Parents fighting Moray Council plans to reduce the number of classroom support posts have been invited to individually meet education bosses next week.
The local authority has arranged a series of summits in an effort to reassure a group of crusading parents that their children’s education will not suffer as a result of the proposal, which will be rolled out next term.
Although the council says several children who have previously relied on one-to-one supervision will lose that support, education chiefs maintain that every child will be “appropriately” looked after.
Rachel Duggan’s seven-year-old son, Ally, is due to enter P4 at Elgin’s Greenwards Primary School after summer.
The seven-year-old has thus far been schooled on a part-time schedule, as he has “severe behavioural problems” and can only attend lessons when he has one-to-one support.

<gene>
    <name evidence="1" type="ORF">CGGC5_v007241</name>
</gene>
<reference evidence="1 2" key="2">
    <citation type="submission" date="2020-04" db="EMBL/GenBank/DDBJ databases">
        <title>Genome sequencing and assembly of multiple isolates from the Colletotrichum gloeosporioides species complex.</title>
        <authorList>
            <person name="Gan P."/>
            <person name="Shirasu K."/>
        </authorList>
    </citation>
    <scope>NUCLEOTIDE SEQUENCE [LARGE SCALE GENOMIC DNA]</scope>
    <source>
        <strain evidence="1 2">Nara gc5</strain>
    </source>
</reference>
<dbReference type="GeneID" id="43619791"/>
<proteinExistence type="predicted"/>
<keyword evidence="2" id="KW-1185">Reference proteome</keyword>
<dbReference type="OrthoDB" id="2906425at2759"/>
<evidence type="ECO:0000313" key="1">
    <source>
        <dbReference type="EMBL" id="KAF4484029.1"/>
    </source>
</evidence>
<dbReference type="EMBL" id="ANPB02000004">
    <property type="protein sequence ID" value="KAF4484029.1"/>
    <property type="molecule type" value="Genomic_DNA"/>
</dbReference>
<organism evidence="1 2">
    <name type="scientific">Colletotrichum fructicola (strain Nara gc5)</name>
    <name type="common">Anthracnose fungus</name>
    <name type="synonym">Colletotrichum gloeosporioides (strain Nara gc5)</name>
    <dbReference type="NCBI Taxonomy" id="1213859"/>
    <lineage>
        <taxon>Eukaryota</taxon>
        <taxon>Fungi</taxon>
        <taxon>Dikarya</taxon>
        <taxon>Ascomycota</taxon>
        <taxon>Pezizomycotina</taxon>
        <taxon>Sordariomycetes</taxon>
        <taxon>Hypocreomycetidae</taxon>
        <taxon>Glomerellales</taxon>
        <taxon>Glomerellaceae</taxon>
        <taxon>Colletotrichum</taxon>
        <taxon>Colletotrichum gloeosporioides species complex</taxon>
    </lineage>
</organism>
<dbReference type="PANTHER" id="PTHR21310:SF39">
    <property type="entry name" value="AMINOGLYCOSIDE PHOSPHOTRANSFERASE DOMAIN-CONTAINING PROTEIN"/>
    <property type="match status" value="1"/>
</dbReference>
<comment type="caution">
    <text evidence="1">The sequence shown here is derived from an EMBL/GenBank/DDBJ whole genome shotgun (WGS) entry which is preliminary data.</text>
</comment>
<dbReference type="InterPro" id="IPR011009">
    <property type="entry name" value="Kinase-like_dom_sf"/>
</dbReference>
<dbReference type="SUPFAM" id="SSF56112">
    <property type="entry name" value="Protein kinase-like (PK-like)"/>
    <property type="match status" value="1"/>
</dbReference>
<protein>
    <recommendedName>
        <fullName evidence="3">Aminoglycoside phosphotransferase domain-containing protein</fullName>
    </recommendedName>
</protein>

Mrs Duggan will meet the council’s corporate director of education and social care, Laurence Findlay, next Wednesday to ask how the revised approach will impact on her son’s education.
She said: “If Ally does lose his individual support then he won’t be able to go to school, but I still don’t know what the plans for him are next term.
“We have been told his timetable could change dramatically.”
Parents fear that their disabled children’s wellbeing could be at risk if they are not properly supervised at school.
Dozens have gathered at protest meetings since details of the scheme emerged last month.
The parent group had originally hoped to stage a public gathering where the council representatives could hear from several members directly.
Mrs Duggan said: “It shocked us when we learned that we’d be getting these individual meetings instead.
“Maybe they were worried about doing it in a group setting, but we are not a lynch mob.
“We are just glad to have the chance to speak with the council and to let them know how grave our concerns are.
“We are still willing to fight these plans over the summer.”
Moray Council agreed to progress the controversial new approach last month after an amendment was made that education chiefs personally met parents to explain it.
The council’s inclusion manager, Pat McLennan, claimed that previous methods of allocating support staff had resulted in some schools receiving more provision than they required.